A solid entry from LightCraft.

In the image section I have some images to help show the differences between an image with and without the LC Fader ND Mk2.
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on May 12, 2014
While the quality of the glass and coating is great, there are some things that I don't like:

1. the moving ring part doesn't have a stop so you can keep going around and around
2. the moving part not only rotates but has a little play that makes it feel like it is going to break
3. with a wide angle lens I can't use the filter at the highest setting without getting a cross pattern in the image
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on July 7, 2015
This worked great, until it somehow came unhinged early 2014, about 1.5 years after owning it. It basically will not vary the ND amount, and has no effect anymore. I took great care of it, my circular polarizer has never had any issues after 3 years of use. I'll be switching to Lee Filters soon, much more costly but they should last many many years. I'll probably never buy a variable ND filter again.
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on August 23, 2010
Top notch product. I used this in conjunction with my 5dmkii and7D on a week long shoot in Yellowstone National Park, and it performed wonderfully in the bright sunlight, each time able to get me down to the 1/60th I need for video.
It is also a great tool for long exposures during the day, such as riverscape scenics where you want some motion in the water. I wish it could go just a bit darker before having the noticeable spots on the top of the frame, but that is
all the way at the max value markings and just before so, no biggie. I will definitely be purchasing the higher stop Variable ND from Lightcraft as soon as I can. Wonderful people to deal with and an overall great product.
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on May 10, 2012
This is my second copy, the first one was damaged in shipping and Light Craft refunded my order very quickly so I could order another one!

I love this filter, I shoot video and some landscapes with ND filters, I just wish it could go to the highest settings all the time. You just have to read the instructions and you'll see that sometimes you can't turn it up to the darkest setting or it will ruin the shot. Not a fault of this filter, just a byproduct of putting 2 polarizers together.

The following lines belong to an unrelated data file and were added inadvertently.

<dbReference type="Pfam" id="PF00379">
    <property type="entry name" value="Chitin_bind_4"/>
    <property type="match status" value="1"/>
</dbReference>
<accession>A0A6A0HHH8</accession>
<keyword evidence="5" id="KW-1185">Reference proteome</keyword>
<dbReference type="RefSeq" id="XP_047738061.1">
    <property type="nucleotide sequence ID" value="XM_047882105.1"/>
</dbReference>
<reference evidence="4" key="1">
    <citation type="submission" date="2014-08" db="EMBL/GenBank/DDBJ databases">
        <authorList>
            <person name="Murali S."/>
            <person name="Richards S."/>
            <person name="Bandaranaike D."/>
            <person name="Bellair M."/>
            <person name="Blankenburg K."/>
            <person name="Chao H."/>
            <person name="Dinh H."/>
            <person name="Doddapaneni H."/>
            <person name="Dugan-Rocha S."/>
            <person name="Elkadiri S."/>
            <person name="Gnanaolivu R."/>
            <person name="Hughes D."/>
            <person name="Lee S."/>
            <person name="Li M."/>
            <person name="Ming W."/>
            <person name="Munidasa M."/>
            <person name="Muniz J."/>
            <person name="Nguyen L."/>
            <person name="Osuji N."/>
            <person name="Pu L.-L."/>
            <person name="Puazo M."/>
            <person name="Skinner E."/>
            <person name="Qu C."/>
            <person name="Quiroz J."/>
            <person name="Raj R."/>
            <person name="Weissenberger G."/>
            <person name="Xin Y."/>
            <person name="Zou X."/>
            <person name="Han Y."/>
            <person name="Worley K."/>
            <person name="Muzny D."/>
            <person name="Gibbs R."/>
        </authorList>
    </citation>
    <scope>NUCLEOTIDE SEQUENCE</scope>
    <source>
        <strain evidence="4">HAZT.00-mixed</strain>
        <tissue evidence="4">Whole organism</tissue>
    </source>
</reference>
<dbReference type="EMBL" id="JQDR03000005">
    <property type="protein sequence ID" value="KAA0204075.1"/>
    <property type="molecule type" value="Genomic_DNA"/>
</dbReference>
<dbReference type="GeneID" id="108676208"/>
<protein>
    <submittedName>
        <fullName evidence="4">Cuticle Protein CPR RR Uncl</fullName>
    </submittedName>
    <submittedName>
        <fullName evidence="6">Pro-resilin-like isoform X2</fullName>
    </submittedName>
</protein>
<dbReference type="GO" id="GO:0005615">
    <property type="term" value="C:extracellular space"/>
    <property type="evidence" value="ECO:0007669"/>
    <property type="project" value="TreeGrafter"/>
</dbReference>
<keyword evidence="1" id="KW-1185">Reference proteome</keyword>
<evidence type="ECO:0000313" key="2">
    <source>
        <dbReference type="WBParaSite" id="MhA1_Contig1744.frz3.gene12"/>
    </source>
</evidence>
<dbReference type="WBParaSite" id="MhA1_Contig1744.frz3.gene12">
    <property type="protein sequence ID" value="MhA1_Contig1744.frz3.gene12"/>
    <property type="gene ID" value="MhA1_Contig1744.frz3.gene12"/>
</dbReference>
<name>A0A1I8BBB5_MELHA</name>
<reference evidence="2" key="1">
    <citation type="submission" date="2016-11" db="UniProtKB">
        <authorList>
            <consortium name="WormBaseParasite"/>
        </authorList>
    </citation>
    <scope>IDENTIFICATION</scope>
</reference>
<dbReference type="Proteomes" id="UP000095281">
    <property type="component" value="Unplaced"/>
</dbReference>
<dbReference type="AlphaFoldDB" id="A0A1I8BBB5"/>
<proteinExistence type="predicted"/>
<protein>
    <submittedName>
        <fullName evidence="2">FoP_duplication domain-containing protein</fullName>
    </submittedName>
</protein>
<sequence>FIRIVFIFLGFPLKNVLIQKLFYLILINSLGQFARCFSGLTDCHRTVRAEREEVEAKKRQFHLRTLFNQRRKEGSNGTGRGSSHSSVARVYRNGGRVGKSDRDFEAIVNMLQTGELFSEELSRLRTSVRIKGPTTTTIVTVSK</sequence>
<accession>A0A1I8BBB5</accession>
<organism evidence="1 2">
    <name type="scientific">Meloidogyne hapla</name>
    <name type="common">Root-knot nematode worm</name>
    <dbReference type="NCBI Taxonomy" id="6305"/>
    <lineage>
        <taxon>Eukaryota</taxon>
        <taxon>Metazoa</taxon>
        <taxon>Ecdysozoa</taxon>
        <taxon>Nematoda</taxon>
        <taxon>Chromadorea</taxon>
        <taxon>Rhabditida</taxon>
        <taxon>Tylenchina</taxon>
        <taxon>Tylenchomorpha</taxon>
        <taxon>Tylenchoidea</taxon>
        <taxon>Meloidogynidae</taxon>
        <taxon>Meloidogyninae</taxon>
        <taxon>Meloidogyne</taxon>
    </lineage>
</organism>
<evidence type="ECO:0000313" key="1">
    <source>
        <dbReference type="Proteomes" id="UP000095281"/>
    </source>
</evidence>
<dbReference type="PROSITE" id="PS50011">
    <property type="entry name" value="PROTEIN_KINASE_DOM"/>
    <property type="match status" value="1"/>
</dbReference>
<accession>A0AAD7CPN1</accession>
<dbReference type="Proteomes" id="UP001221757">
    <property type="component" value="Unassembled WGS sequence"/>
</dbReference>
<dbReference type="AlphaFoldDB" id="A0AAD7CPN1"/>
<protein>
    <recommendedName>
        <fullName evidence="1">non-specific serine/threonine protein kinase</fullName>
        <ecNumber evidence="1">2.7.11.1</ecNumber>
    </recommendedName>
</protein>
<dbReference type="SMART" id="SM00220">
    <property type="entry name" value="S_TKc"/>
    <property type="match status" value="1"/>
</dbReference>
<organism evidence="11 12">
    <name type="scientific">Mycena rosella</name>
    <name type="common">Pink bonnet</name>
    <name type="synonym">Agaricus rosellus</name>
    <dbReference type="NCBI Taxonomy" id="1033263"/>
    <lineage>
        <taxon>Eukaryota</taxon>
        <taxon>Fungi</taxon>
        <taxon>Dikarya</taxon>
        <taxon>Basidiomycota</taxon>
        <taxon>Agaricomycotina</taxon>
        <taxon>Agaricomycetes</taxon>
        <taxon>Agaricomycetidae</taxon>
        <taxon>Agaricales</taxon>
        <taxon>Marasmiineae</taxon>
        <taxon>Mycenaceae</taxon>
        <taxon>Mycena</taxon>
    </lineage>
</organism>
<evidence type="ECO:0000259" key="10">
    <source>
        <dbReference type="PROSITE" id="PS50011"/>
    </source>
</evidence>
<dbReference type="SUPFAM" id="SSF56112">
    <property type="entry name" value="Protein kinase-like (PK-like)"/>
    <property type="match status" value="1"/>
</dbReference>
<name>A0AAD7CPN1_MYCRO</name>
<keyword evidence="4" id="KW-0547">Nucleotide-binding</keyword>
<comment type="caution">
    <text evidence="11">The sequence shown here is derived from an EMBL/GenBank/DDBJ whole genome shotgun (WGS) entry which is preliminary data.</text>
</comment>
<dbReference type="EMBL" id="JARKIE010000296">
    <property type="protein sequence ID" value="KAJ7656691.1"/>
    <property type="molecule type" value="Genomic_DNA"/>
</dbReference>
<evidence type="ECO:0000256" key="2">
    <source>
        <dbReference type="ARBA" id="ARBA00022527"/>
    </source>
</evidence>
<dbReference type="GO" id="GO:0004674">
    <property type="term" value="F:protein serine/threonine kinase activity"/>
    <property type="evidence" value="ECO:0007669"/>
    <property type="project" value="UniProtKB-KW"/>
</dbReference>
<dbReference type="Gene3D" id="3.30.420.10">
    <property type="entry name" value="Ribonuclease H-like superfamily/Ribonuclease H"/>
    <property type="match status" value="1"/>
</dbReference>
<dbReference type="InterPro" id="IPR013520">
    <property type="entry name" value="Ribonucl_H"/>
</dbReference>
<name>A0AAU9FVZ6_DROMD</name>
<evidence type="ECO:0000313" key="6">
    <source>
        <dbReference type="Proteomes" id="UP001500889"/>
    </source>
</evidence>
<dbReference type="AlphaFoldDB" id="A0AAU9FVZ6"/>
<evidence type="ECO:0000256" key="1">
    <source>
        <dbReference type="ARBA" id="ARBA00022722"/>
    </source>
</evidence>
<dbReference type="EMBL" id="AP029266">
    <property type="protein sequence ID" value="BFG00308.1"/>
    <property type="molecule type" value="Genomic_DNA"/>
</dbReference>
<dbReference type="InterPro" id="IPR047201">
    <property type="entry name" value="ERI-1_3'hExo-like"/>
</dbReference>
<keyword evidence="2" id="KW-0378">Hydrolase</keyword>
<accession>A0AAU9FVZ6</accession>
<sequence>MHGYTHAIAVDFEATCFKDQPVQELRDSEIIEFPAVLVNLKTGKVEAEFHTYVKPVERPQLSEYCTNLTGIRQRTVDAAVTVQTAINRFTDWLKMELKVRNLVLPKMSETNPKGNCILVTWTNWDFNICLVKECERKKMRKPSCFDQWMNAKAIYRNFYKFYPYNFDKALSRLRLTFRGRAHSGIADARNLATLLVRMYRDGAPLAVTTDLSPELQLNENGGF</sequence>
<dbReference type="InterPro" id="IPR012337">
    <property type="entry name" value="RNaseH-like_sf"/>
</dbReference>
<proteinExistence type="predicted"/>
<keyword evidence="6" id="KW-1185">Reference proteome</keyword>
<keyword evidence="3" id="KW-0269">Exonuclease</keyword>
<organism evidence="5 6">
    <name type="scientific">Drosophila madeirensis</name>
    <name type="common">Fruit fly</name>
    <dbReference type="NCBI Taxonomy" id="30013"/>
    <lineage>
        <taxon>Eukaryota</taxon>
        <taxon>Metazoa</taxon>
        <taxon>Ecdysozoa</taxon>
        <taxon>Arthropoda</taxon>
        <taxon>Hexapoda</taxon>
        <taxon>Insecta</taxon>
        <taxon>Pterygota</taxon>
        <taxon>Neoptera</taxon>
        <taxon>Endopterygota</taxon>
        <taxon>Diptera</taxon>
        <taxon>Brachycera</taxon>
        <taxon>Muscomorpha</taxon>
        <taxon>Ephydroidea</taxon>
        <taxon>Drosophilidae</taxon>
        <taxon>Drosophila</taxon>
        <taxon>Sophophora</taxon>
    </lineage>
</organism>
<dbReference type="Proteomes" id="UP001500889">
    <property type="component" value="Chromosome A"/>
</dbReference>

Very well built and good optical quality!
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on January 2, 2014
great as fader for doing long exposures during the day. get step up rings so you just buy this size and use it on all your other lenses, if that's what you want to do. note, that for really long exposures, expect some color shifts if you are maxing out the filter..just the trade off with this type of filter and you can adjust in post, or just enjoy some of the interesting watching a Polaroid image developing in front of you...
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I took mine to the W. Texas Chihuahuan Desert to shoot landscapes and a short film. It worked fine in the beginning but I soon realized that there was no seal between the two ND filters -- and more importantly -- just enough space between the filters to allow tiny dust particles to become lodged. After a few days, I ended up with circular scratches in the filters that DEFINITELY showed up on the video. It became so bad that the filter was useless. Can't recommend this filter for dusty environments. A waste of money! A hundred-fifty bucks down the toilet. Even if the filters had been properly sealed, there were two characteristics that bothered me: 1) At extreme amounts of filtering -7 to -8 stops, there was an X that was more effected than other areas, and 2) Sometimes the fader didn't work, as if the filters were sliding together instead of independently. This second one was very annoying. I think will either invest MORE money in a matte box system with individual ND filters or try the Singh-Ray device which runs 300-400 dollars, I believe. This Lightcraft filter is just not up to the task in a harsh environment.
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on May 28, 2014
I use this adjustable neutral density filter a lot for my photography of flowing water. It comes with a graduated scale of stops to dial the amount of filtration you need. I saw no color shifting or other artifacts from my images. Comes with a strudy case.
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on February 13, 2012
The lightcraft fader ND mk2 has solid construction and good performance. Vignetting is gone in crop-sensor cameras like the 7D which I'm using(I don't know if FF has some). Good value and is must for filmmakers!